Sunday, Nov 23, 2014

Pakistan Army chief advises govt to let Pervez Musharraf go abroad: report

Former Pakistan President Pervez Musharraf. (Reuters) Former Pakistan President Pervez Musharraf. (Reuters)
Press Trust of India | Islamabad | Posted: April 2, 2014 12:36 pm | Updated: April 2, 2014 12:39 pm

Pakistani Army chief Gen Raheel Sharif is said to have advised the government to allow former military ruler Pervez Musharraf, indicted for treason, to go abroad for treatment and to look after his ailing mother.

The possible exit of 70-year-old Musharraf was discussed during a meeting between Gen Raheel and Prime Minister Nawaz Sharif on Tuesday. ISI chief Lt Gen Zaheerul Islam also attended the ‘informal consultations’ to decide the fate of the former President, Express Tribune reported on Wednesday.

However, there was no official word on the high-level meeting.

“A well-informed security” official told the daily that Musharraf’s name should be removed from the Exit Control List (ECL) after a clear verdict by the special court, which is trying the former army chief for treason charges.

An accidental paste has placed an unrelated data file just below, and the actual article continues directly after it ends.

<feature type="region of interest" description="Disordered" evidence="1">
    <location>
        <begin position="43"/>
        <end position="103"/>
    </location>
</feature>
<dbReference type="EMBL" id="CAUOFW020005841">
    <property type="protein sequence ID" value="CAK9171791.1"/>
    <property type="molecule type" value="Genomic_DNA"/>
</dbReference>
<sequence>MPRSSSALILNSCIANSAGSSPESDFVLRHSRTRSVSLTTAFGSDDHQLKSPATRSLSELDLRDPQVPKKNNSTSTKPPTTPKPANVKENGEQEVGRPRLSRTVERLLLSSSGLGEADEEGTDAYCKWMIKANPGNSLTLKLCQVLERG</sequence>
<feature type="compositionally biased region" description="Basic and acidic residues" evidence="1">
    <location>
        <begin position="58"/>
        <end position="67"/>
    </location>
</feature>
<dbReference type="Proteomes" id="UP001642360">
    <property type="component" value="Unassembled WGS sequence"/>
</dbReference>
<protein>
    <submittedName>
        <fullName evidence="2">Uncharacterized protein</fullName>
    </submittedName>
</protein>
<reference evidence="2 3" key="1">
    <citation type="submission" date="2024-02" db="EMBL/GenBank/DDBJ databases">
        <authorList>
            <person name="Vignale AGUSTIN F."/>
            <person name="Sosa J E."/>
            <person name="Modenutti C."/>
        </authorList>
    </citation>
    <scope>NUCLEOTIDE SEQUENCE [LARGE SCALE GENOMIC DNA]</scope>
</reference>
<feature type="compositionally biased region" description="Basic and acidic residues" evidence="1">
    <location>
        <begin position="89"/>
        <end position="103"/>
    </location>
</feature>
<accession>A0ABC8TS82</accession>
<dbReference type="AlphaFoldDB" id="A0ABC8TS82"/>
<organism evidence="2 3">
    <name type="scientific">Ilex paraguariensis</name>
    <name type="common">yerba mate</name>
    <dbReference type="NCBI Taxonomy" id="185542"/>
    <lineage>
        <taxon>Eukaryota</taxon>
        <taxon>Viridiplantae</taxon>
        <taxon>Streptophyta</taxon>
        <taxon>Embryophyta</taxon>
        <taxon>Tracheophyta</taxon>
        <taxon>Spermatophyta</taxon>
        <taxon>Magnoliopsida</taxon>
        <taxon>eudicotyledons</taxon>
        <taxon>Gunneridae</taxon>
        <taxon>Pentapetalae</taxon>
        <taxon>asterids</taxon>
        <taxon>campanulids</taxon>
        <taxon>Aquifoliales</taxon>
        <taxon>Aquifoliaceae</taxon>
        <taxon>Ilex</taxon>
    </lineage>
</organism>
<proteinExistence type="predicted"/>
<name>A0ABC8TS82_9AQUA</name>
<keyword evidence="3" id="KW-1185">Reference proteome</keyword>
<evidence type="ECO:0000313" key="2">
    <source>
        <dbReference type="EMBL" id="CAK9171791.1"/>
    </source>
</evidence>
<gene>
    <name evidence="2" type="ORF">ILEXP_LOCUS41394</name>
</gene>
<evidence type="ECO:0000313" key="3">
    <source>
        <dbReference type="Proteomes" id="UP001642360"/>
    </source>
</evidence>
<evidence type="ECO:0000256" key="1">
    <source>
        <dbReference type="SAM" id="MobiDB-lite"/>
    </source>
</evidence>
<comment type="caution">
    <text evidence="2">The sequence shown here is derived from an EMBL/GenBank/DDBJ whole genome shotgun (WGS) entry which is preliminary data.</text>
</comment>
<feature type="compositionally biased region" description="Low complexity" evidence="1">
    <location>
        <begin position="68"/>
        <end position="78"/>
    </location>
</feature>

Anybody whose name is on the ECL cannot leave the country without permission.

Musharraf was indicted on Monday by a special court hearing the high treason case against him, becoming the first-ever military ruler to face criminal prosecution.

The three-judge special court in its ruling stated it had no objections if the federal government removes travel ban on Musharraf for medical treatment.

“There is no legal issue left now and it is purely a political decision,” said the official.

The official said that Gen Raheel told the Prime Minister that Musharraf’s case now “should come to a close”.

“The sooner the better,” the official said, adding that Musharraf’s 95-year-old mother was ‘seriously ill’ and he wanted to be with her at the earliest.

Another official pointed out that since Musharraf had already been indicted, the time had come to “move on”, the report said.

“That is the message the army chief has delivered to the government,” he added.

Musharraf was admitted to the Armed Forces Institute of Cardiology, Rawalpindi, on January 2 after he complained of “heart problem” on his way to the court.

Speculation is rife here that Musharraf is likely to leave the country, as the army headquarters is reportedly pressing the government to pave way for the ex-general’s safe
exit from Pakistan.

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